This, saying no, is more than turning down offers, although that’s important too. Saying no is also about not feeling obligated to do what everyone else is doing, think as everyone else is thinking, or move how everyone else moves.

Saying no is not wearing Jordans if you really don’t like them.

Another quick story.

In my early teens, fifteen-sixteen-ish, my brother spray-painted hats and t-shirts for the neighborhood. He did stuff like this all the time because he’s an amazing artist. He even designed clothing for the entire cheerleading team. Anywho, my brother spray-painted my and my sisters’ and cousin hats to match our shirts. That’s how I got into wearing hats that summer. Eventually, my sisters and cousin let go of the hat thing, but I would still wear mine even at school. My twin thought I looked like a boy, but I wasn’t a tomboy. I just liked the hat.

My High School Pen Pal Program. Me in front, rocking my spray-painted hat and a blue long-sleeve underneath my short sleeve because I was cold, lol.

Saying no is also about not denying a part of yourself because of what other people think.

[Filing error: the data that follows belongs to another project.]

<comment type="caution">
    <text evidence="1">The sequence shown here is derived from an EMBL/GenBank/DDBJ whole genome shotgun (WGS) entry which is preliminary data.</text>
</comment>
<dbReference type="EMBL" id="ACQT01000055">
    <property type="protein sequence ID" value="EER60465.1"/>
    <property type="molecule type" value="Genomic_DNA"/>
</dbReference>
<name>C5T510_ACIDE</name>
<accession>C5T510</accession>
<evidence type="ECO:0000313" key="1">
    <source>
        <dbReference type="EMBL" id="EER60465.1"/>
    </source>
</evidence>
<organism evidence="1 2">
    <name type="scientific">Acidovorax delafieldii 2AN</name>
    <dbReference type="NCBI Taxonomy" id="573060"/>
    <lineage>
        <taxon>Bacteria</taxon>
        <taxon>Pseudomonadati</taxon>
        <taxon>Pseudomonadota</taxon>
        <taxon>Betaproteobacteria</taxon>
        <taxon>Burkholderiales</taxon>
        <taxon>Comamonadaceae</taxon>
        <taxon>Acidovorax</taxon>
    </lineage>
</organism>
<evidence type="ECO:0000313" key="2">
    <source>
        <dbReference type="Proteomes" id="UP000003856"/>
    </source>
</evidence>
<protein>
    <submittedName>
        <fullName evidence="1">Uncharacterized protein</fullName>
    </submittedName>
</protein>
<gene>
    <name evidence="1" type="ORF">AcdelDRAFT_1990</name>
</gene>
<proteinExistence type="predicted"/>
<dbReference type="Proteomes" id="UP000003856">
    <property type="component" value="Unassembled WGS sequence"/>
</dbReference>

This means knowing ourselves well enough to know what we want and don’t want.

Sometimes, we accept things we don’t like, things that are not inherently us, and things we are not comfortable with because we don’t know ourselves, and that’s another discussion altogether.

Attachment-1

It can be hard to show up when you are naturally more laid back and reserved, but I challenge you to push yourself. The best way to get used to doing something is to get out there and do it, and the more you do that thing, the easier it’ll be.

And being an introvert doesn’t necessarily mean that you are shy, although many shy people are introverted. 

I took an online quiz before posting this. My results say I am an introvert (not surprised) with the following traits:

Attachment-1(1)

  • You crave alone time. Having time to think, private space, and quiet time helps you feel rested and whole.
  • People can drain you. Even the most well-meaning people can pull a lot out of you. You can absolutely do social situations; they just take a lot of energy.
  • When socializing, you like to observe before partaking. You like to think before you speak and have one-on-one conversations rather than speaking in groups.

You can take your own quiz at: https://www.scienceofpeople.com/introvert/  (And it’s free)